Researchers say a piece of ransomware disguised as a battery app made its way into the Play store.
Check Point says one of its customers contracted the malware app, dubbed "Charger," after installing what they thought was a battery monitoring tool called EnergyRescue.
Researchers with Check Point Mobile Threat Prevention say the malware activates when EnergyRescue runs, and requires admin access to the device.
Once that permission is granted, the malware checks for location (it does not attack phones in the Ukraine, Belarus, or Russia), then swipes all user contacts and SMS messages and locks down the device.
From there, the user is told that they must pay to deactivate the ransomware or they will have their full details spaffed out for various nefarious activities, including bank fraud and spam.
"You need to pay for us, otherwise we will sell portion of your personal information on black market every 30 minutes," the ransomware tells users.
Not ones to be unprofessional, the Charger operators attempt to reassure their victims by offering a "100% guarantee" that once the 0.2 Bitcoin ransom (currently around $183) is paid, all the collected information will be deleted and the device unlocked.
"The ransom demand for 0.2 Bitcoins is a much higher ransom demand than has been seen in mobile ransomware so far," note Check Point mobile security analysts Oren Koriat and Andrey Polkovnichenko. "By comparison, the DataLust ransomware demanded merely $15."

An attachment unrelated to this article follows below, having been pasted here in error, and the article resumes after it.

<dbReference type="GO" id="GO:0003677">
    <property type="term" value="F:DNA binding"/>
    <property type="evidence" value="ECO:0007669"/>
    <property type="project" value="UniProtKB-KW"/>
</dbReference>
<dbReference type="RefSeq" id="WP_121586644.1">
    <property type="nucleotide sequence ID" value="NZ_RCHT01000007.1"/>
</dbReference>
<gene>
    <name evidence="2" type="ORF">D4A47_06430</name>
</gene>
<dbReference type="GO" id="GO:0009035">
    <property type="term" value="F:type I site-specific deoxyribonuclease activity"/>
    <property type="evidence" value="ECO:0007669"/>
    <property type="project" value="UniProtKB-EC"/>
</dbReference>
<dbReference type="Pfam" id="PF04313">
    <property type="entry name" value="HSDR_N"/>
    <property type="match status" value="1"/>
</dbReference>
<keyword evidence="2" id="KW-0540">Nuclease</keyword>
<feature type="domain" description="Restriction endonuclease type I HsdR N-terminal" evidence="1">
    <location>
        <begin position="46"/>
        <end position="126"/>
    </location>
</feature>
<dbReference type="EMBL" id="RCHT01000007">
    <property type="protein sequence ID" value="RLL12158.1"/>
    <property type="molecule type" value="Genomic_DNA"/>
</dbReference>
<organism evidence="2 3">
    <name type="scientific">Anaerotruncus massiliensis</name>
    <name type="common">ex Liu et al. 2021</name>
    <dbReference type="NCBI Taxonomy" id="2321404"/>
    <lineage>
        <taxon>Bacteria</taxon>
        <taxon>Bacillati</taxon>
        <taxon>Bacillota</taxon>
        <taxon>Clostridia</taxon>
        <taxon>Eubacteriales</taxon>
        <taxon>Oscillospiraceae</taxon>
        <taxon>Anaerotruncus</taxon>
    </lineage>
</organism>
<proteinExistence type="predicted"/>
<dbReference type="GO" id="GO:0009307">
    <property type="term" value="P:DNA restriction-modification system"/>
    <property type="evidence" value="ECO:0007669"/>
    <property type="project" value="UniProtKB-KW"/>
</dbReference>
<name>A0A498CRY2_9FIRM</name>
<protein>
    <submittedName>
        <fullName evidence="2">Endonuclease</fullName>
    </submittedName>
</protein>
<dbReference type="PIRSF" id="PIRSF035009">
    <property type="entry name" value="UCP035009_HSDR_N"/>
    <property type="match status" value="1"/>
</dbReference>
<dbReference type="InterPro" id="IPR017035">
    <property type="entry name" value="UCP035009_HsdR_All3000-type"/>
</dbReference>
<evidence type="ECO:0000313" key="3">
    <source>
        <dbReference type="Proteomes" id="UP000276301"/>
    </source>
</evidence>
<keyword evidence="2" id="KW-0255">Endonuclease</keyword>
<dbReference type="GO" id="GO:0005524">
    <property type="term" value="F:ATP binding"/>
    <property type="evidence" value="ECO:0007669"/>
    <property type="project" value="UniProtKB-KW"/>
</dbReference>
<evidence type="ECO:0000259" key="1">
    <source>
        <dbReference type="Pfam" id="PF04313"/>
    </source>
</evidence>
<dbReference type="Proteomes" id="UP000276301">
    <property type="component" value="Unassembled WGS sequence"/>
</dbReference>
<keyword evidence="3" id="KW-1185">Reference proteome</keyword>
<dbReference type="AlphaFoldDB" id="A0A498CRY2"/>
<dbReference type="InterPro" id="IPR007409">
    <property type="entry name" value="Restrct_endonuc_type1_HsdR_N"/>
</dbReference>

Check Point says that thus far it has not spotted any payments being registered to the Bitcoin address used for the ransom collection, so it is unclear how much, if anything, has been made from this operation. The security house says it has already reported the incident to Google and had the infected app taken down.
"We appreciate Checkpoint's efforts to raise awareness about this issue," a Google spokesbod told El Reg. "We've taken the appropriate actions in Play, and will continue to work closely with the research community to help keep Android users safe."
It is unclear exactly how the malware got into the Play Store. In the past, Android malware devs have managed to slip past Google's checks by wrapping themselves within the install packages of otherwise legitimate apps, such as games or utilities.
Earlier this week, Check Point also spotted a software nasty dubbed HummingWhale in apps available via Google Play. ®